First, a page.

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Public Health Rep. 2016 Jan-Feb;131 Suppl 1:139-46.

Pharmacy Intervention to Improve HIV Testing Uptake Using a Comprehensive Health Screening Approach.

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Emory University, Rollins School of Public Health, Behavioral Sciences and Health Education, Atlanta, GA.
Jaeb Center for Health Research, Tampa, FL.
Columbia University, Mailman School of Public Health, Department of Epidemiology, New York, NY.
Columbia University, Mailman School of Public Health, Department of Population and Family Health, New York, NY; Columbia University, College of Physicians and Surgeons, Center for Family and Community Medicine, New York, NY.
The Calverton Center, Pacific Institute for Research and Evaluation, Calverton, MD.
Nathan Kline Institute for Psychiatric Research, Division of Social Solutions and Services Research, Orangeburg, NY; New York University, School of Medicine, Department of Psychiatry, New York, NY.



HIV testing is increasingly available, yet barriers to HIV testing persist for low-income black and Latino people, especially those who use illicit drugs. HIV exceptionalism, or the idea that a positive HIV diagnosis is drastically different from a diagnosis for any other disease, may influence HIV testing-related stigma, resulting in reduced willingness to undergo HIV testing. This pharmacy-based intervention combined HIV testing with less stigmatized chronic disease screening tests (e.g., blood pressure, glucose, and cholesterol) to equate the concept of an HIV diagnosis with other diagnoses.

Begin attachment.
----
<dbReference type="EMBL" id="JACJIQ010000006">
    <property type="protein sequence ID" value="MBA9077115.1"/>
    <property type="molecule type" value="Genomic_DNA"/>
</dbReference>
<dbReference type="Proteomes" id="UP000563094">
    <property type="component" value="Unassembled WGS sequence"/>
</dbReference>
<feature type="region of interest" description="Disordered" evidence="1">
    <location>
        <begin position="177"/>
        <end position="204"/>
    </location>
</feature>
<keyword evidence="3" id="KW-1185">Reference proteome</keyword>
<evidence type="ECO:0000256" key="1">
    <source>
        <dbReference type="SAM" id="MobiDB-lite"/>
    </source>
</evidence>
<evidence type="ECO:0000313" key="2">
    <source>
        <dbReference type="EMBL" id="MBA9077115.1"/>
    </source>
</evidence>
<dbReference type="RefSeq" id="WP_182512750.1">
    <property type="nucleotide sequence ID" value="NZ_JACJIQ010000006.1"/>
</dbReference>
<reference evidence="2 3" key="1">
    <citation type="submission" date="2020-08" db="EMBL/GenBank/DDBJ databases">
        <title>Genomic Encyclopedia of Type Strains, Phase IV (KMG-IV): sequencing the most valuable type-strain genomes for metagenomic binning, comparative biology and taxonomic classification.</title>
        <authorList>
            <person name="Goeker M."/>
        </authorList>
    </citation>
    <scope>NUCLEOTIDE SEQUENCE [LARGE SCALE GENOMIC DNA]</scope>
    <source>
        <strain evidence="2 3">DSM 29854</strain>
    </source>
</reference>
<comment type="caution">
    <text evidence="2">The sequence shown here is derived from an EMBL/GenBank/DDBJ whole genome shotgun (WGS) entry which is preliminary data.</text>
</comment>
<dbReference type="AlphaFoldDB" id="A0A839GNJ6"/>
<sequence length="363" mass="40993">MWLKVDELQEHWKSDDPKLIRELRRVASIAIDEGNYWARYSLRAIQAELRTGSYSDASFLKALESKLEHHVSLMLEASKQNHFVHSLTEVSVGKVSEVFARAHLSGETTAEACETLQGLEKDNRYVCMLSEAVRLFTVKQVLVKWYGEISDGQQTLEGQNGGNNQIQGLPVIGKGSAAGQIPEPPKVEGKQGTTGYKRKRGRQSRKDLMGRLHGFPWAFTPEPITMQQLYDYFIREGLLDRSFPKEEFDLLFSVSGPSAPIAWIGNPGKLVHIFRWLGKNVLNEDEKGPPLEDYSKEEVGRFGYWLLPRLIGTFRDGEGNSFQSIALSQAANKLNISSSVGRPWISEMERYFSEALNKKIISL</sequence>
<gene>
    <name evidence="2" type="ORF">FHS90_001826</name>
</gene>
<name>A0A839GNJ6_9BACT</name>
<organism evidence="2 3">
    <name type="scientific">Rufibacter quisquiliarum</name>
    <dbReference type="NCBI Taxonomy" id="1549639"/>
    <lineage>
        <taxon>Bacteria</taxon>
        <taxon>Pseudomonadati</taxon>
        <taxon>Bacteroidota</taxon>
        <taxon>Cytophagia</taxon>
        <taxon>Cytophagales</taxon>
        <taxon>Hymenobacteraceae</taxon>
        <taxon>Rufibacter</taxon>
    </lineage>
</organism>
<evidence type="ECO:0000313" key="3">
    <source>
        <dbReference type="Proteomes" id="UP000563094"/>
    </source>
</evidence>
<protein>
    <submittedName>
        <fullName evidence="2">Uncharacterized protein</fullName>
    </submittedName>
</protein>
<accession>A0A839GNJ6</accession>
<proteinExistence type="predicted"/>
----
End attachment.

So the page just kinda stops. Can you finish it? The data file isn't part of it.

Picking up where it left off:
Three pharmacies located in low-income, minority neighborhoods in New York City were enrolled in an intervention to provide (1) HIV testing, chronic disease screening, and a healthy lifestyles video that normalized all screening tests and destigmatized HIV as a fatal disease (comprehensive arm); (2) HIV testing and the video (video arm); and (3) HIV testing only (control arm). Injection drug users (IDUs) and pharmacy staff recruited un- and underinsured pharmacy customers, IDUs, and IDU peers from 2010 to 2012. Participants in the control group were compared with those in the comprehensive and video intervention groups.


Participants in the comprehensive arm (prevalence ratio [PR] = 1.61, 95% confidence interval [CI] 1.03, 2.49, p=0.08) and the video arm (PR=1.59, 95% CI 1.00, 2.53, p=0.09) were marginally significantly more likely to receive an HIV test in the pharmacy compared with those in the control arm after adjustment.


These findings suggest that adoption of strategies that destigmatize and normalize HIV testing can improve uptake. Implementation of this strategy in low-access, minority communities with high HIV prevalence and among high-risk populations may help reduce racial/ethnic disparities in HIV.

[Indexed for MEDLINE]
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